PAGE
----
This is a very interesting study of an all-too-neglected era in Mormon history. Reed Smoot was elected as a U.S. Senator in 1902, after he had already become a Mormon Apostle. Not satisfied that Mormons had really put polygamy behind them and disconcerted by reports of purportedly subversive temple oaths, the Senate conducted three years worth of hearings on the manner in an attempt to unseat the Mormon Elder.
Flake examines how the Smoot Hearings became a catalyst for change in the Mormon Church and in the United States, forcing the two to come to terms with each other. The Church, on the one hand, finally agreed to subordinate itself completely to American law. While the United States Government, on the other hand, finally agreed to cede Protestant hegemony to some extent and recognize the Mormons' right to exist.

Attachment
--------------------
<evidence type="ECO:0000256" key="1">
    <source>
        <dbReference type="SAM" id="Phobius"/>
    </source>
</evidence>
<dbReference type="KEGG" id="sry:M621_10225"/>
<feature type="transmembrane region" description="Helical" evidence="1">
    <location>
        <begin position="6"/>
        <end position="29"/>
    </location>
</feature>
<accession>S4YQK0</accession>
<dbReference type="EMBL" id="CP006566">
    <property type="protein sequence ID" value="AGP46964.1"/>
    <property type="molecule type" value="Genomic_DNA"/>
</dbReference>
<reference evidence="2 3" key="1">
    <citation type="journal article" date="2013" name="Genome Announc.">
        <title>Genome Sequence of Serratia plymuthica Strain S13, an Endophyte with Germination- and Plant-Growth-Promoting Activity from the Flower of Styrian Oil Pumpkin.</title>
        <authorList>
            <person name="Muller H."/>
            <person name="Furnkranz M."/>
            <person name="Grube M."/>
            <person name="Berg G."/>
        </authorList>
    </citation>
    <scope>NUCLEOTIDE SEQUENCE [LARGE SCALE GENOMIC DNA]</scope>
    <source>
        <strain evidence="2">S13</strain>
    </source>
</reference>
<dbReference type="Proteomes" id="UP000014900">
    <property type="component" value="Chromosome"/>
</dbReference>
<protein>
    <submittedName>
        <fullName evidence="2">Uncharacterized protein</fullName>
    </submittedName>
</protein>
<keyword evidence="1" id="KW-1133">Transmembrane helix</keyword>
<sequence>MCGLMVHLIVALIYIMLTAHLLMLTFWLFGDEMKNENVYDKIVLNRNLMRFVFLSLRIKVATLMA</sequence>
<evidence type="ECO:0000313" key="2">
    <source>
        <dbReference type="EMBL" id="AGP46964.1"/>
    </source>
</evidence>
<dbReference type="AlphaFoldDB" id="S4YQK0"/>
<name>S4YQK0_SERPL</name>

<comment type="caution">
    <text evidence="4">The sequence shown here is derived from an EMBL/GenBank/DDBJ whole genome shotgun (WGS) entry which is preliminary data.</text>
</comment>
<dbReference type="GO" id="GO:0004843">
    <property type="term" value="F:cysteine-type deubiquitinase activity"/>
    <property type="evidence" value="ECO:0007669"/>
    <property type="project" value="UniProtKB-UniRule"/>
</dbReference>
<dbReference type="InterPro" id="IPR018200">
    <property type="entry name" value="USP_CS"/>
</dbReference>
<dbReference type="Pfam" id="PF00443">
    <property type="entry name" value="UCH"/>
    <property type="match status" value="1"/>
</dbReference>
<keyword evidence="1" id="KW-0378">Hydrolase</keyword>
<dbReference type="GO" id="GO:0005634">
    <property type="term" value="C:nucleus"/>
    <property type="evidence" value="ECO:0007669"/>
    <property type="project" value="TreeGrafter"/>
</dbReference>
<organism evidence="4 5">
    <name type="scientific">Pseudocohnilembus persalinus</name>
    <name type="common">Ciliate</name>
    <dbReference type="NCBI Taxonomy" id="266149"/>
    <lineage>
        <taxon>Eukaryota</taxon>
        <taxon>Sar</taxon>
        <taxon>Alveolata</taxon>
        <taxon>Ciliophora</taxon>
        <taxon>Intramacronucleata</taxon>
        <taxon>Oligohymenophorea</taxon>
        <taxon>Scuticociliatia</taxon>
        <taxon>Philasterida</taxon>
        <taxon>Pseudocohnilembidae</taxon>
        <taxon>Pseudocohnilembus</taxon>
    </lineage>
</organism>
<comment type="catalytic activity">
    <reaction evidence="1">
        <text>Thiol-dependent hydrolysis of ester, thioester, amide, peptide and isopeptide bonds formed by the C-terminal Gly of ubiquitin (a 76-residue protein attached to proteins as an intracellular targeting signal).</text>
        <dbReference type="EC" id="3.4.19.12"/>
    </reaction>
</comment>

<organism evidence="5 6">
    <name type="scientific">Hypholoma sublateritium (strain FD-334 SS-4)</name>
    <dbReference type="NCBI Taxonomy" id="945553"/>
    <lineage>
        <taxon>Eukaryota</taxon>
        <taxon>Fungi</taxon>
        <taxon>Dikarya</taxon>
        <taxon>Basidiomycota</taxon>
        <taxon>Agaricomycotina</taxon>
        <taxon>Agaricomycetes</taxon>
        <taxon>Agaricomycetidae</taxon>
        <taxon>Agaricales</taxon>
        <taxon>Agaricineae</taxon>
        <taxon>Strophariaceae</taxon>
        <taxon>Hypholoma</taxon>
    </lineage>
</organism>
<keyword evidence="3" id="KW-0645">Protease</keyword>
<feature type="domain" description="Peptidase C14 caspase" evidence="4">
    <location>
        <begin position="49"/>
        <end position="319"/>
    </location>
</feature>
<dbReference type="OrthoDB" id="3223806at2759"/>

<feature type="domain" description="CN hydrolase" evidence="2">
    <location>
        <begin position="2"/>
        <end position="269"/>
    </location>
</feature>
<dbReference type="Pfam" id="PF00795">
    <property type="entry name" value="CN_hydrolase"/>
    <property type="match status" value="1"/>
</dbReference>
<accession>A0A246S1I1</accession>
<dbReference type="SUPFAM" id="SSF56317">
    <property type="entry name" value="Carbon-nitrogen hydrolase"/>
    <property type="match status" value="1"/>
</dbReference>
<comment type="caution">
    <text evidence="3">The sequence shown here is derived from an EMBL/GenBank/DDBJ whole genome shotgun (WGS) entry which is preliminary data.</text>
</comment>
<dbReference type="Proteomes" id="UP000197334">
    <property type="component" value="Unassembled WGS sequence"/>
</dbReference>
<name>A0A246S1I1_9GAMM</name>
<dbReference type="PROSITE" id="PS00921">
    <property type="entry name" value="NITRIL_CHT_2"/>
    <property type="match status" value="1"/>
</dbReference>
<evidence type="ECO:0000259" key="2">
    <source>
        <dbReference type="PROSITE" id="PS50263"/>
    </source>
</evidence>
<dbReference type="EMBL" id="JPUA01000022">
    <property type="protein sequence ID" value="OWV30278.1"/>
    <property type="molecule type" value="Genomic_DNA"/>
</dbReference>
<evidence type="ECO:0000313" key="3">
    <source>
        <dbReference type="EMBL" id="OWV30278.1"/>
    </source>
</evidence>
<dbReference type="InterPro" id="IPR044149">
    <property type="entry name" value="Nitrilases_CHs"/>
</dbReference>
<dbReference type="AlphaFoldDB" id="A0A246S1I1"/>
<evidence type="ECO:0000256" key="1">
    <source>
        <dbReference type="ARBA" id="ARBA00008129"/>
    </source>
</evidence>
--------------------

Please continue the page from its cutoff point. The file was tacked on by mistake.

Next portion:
Along the way, Flake details just how vitriolic and widespread anti-Mormon sentiment remained early in the last century and the difficulty facing Church leaders attempting to maintain a religious identity in the midst of coerced doctrinal upheaval. Ultimately it was Joseph F. Smith's (nephew of the founding Prophet) renewed emphasis on the Church's foundation of continuing revelation that successfully brought Mormons to terms with change and paved the way for the modern Mormon identity.
The Smoot Hearings were a pivotal moment in the history of the Mormon Church and the development of religious liberty in this country. My only issue with this work is that I tend to believe it overstates just how much polygamy contributed to Mormons' sense of identity.
For anyone interested in the subject, I also highly recommend the biography of Joseph F. Smith, by his son Joseph Fielding Smith. Joseph F. is by far the most interesting person in the whole ordeal, and the biography, though not scholarly, provides a great look at the man and prophet.